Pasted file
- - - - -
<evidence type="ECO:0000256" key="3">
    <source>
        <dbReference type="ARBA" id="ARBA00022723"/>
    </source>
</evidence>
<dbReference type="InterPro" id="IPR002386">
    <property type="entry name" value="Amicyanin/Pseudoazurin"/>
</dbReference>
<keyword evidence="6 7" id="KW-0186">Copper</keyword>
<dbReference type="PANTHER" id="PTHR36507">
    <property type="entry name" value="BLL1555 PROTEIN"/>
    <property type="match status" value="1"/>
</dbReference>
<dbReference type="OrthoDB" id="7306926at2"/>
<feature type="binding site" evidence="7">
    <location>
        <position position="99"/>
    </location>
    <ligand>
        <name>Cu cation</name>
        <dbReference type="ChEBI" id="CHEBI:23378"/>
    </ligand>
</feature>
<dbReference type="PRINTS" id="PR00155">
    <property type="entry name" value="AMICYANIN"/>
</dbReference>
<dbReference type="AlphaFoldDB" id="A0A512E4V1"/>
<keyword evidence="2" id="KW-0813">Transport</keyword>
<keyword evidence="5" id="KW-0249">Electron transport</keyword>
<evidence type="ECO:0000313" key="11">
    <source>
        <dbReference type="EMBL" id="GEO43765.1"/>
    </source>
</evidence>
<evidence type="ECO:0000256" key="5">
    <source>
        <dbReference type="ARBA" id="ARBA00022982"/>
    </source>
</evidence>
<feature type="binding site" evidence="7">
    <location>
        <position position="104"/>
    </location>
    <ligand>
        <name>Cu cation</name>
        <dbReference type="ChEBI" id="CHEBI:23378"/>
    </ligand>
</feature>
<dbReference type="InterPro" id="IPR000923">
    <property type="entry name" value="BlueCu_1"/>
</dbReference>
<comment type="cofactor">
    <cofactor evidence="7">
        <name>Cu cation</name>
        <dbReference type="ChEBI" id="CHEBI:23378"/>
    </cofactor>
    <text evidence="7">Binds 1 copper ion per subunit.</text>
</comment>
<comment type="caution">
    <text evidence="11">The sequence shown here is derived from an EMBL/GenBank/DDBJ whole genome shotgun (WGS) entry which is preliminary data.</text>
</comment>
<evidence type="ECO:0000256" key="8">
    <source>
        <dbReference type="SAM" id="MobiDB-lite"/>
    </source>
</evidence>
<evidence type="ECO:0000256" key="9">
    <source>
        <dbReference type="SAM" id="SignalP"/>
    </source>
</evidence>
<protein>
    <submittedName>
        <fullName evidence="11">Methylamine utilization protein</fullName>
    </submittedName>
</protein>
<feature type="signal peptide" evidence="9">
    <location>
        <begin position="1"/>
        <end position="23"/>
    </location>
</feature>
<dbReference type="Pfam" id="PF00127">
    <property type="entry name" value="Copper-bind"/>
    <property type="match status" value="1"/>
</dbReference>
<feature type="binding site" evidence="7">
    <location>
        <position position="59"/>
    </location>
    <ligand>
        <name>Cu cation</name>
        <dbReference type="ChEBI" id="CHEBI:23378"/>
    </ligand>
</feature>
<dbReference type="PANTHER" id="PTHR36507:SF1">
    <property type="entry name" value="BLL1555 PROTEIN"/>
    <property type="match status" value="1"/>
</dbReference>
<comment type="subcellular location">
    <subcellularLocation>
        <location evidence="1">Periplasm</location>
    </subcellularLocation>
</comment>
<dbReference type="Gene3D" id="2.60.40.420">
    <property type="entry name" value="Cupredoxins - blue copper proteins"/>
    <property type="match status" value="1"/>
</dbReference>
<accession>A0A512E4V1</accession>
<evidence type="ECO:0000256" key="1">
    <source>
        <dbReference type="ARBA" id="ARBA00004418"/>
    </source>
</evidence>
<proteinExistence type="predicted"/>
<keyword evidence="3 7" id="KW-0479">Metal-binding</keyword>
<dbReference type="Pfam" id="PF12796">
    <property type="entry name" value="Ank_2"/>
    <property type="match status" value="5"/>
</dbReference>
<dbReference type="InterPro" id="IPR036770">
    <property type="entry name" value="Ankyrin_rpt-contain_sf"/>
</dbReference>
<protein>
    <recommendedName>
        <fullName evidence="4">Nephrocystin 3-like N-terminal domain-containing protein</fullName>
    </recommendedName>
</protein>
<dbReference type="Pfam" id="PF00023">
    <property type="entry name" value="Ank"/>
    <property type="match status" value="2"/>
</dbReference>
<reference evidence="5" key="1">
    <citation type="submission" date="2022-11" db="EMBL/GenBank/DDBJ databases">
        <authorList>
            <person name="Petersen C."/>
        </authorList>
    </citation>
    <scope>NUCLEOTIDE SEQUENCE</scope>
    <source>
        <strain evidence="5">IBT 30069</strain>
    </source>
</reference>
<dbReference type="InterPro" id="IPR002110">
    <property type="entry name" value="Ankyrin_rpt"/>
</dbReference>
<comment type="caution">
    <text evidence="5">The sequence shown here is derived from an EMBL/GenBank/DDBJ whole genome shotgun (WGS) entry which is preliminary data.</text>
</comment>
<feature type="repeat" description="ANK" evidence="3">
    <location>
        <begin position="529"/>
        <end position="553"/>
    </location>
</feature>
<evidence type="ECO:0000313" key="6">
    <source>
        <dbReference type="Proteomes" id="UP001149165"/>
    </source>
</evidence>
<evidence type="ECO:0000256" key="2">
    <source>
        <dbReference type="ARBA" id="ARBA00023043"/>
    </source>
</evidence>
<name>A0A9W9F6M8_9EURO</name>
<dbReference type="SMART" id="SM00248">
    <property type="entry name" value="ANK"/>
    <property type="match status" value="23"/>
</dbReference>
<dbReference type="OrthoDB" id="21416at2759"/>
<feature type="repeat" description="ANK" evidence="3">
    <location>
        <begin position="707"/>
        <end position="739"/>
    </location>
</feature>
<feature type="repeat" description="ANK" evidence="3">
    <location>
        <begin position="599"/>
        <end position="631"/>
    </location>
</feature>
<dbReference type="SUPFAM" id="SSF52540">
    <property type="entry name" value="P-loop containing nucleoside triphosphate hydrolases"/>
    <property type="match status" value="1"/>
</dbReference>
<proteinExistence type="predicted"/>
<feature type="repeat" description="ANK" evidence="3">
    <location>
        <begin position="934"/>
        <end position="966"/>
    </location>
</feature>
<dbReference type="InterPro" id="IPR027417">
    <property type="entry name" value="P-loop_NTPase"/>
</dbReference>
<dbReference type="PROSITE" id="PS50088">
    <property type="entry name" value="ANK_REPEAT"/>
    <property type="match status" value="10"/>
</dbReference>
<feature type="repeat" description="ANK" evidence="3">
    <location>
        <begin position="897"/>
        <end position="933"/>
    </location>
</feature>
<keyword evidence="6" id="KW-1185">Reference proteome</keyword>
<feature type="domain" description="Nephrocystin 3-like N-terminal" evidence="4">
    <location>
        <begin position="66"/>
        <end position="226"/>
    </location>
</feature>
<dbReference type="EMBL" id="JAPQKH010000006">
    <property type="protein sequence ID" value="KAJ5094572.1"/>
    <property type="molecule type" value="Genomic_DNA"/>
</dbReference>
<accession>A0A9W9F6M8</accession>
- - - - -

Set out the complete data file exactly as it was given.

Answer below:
<evidence type="ECO:0000256" key="3">
    <source>
        <dbReference type="ARBA" id="ARBA00022723"/>
    </source>
</evidence>
<dbReference type="InterPro" id="IPR002386">
    <property type="entry name" value="Amicyanin/Pseudoazurin"/>
</dbReference>
<keyword evidence="6 7" id="KW-0186">Copper</keyword>
<dbReference type="PANTHER" id="PTHR36507">
    <property type="entry name" value="BLL1555 PROTEIN"/>
    <property type="match status" value="1"/>
</dbReference>
<dbReference type="OrthoDB" id="7306926at2"/>
<feature type="binding site" evidence="7">
    <location>
        <position position="99"/>
    </location>
    <ligand>
        <name>Cu cation</name>
        <dbReference type="ChEBI" id="CHEBI:23378"/>
    </ligand>
</feature>
<dbReference type="PRINTS" id="PR00155">
    <property type="entry name" value="AMICYANIN"/>
</dbReference>
<dbReference type="AlphaFoldDB" id="A0A512E4V1"/>
<keyword evidence="2" id="KW-0813">Transport</keyword>
<keyword evidence="5" id="KW-0249">Electron transport</keyword>
<evidence type="ECO:0000313" key="11">
    <source>
        <dbReference type="EMBL" id="GEO43765.1"/>
    </source>
</evidence>
<evidence type="ECO:0000256" key="5">
    <source>
        <dbReference type="ARBA" id="ARBA00022982"/>
    </source>
</evidence>
<feature type="binding site" evidence="7">
    <location>
        <position position="104"/>
    </location>
    <ligand>
        <name>Cu cation</name>
        <dbReference type="ChEBI" id="CHEBI:23378"/>
    </ligand>
</feature>
<dbReference type="InterPro" id="IPR000923">
    <property type="entry name" value="BlueCu_1"/>
</dbReference>
<comment type="cofactor">
    <cofactor evidence="7">
        <name>Cu cation</name>
        <dbReference type="ChEBI" id="CHEBI:23378"/>
    </cofactor>
    <text evidence="7">Binds 1 copper ion per subunit.</text>
</comment>
<comment type="caution">
    <text evidence="11">The sequence shown here is derived from an EMBL/GenBank/DDBJ whole genome shotgun (WGS) entry which is preliminary data.</text>
</comment>
<evidence type="ECO:0000256" key="8">
    <source>
        <dbReference type="SAM" id="MobiDB-lite"/>
    </source>
</evidence>
<evidence type="ECO:0000256" key="9">
    <source>
        <dbReference type="SAM" id="SignalP"/>
    </source>
</evidence>
<protein>
    <submittedName>
        <fullName evidence="11">Methylamine utilization protein</fullName>
    </submittedName>
</protein>
<feature type="signal peptide" evidence="9">
    <location>
        <begin position="1"/>
        <end position="23"/>
    </location>
</feature>
<dbReference type="Pfam" id="PF00127">
    <property type="entry name" value="Copper-bind"/>
    <property type="match status" value="1"/>
</dbReference>
<feature type="binding site" evidence="7">
    <location>
        <position position="59"/>
    </location>
    <ligand>
        <name>Cu cation</name>
        <dbReference type="ChEBI" id="CHEBI:23378"/>
    </ligand>
</feature>
<dbReference type="PANTHER" id="PTHR36507:SF1">
    <property type="entry name" value="BLL1555 PROTEIN"/>
    <property type="match status" value="1"/>
</dbReference>
<comment type="subcellular location">
    <subcellularLocation>
        <location evidence="1">Periplasm</location>
    </subcellularLocation>
</comment>
<dbReference type="Gene3D" id="2.60.40.420">
    <property type="entry name" value="Cupredoxins - blue copper proteins"/>
    <property type="match status" value="1"/>
</dbReference>
<accession>A0A512E4V1</accession>
<evidence type="ECO:0000256" key="1">
    <source>
        <dbReference type="ARBA" id="ARBA00004418"/>
    </source>
</evidence>
<proteinExistence type="predicted"/>
<keyword evidence="3 7" id="KW-0479">Metal-binding</keyword>
<dbReference type="Pfam" id="PF12796">
    <property type="entry name" value="Ank_2"/>
    <property type="match status" value="5"/>
</dbReference>
<dbReference type="InterPro" id="IPR036770">
    <property type="entry name" value="Ankyrin_rpt-contain_sf"/>
</dbReference>
<protein>
    <recommendedName>
        <fullName evidence="4">Nephrocystin 3-like N-terminal domain-containing protein</fullName>
    </recommendedName>
</protein>
<dbReference type="Pfam" id="PF00023">
    <property type="entry name" value="Ank"/>
    <property type="match status" value="2"/>
</dbReference>
<reference evidence="5" key="1">
    <citation type="submission" date="2022-11" db="EMBL/GenBank/DDBJ databases">
        <authorList>
            <person name="Petersen C."/>
        </authorList>
    </citation>
    <scope>NUCLEOTIDE SEQUENCE</scope>
    <source>
        <strain evidence="5">IBT 30069</strain>
    </source>
</reference>
<dbReference type="InterPro" id="IPR002110">
    <property type="entry name" value="Ankyrin_rpt"/>
</dbReference>
<comment type="caution">
    <text evidence="5">The sequence shown here is derived from an EMBL/GenBank/DDBJ whole genome shotgun (WGS) entry which is preliminary data.</text>
</comment>
<feature type="repeat" description="ANK" evidence="3">
    <location>
        <begin position="529"/>
        <end position="553"/>
    </location>
</feature>
<evidence type="ECO:0000313" key="6">
    <source>
        <dbReference type="Proteomes" id="UP001149165"/>
    </source>
</evidence>
<evidence type="ECO:0000256" key="2">
    <source>
        <dbReference type="ARBA" id="ARBA00023043"/>
    </source>
</evidence>
<name>A0A9W9F6M8_9EURO</name>
<dbReference type="SMART" id="SM00248">
    <property type="entry name" value="ANK"/>
    <property type="match status" value="23"/>
</dbReference>
<dbReference type="OrthoDB" id="21416at2759"/>
<feature type="repeat" description="ANK" evidence="3">
    <location>
        <begin position="707"/>
        <end position="739"/>
    </location>
</feature>
<feature type="repeat" description="ANK" evidence="3">
    <location>
        <begin position="599"/>
        <end position="631"/>
    </location>
</feature>
<dbReference type="SUPFAM" id="SSF52540">
    <property type="entry name" value="P-loop containing nucleoside triphosphate hydrolases"/>
    <property type="match status" value="1"/>
</dbReference>
<proteinExistence type="predicted"/>
<feature type="repeat" description="ANK" evidence="3">
    <location>
        <begin position="934"/>
        <end position="966"/>
    </location>
</feature>
<dbReference type="InterPro" id="IPR027417">
    <property type="entry name" value="P-loop_NTPase"/>
</dbReference>
<dbReference type="PROSITE" id="PS50088">
    <property type="entry name" value="ANK_REPEAT"/>
    <property type="match status" value="10"/>
</dbReference>
<feature type="repeat" description="ANK" evidence="3">
    <location>
        <begin position="897"/>
        <end position="933"/>
    </location>
</feature>
<keyword evidence="6" id="KW-1185">Reference proteome</keyword>
<feature type="domain" description="Nephrocystin 3-like N-terminal" evidence="4">
    <location>
        <begin position="66"/>
        <end position="226"/>
    </location>
</feature>
<dbReference type="EMBL" id="JAPQKH010000006">
    <property type="protein sequence ID" value="KAJ5094572.1"/>
    <property type="molecule type" value="Genomic_DNA"/>
</dbReference>
<accession>A0A9W9F6M8</accession>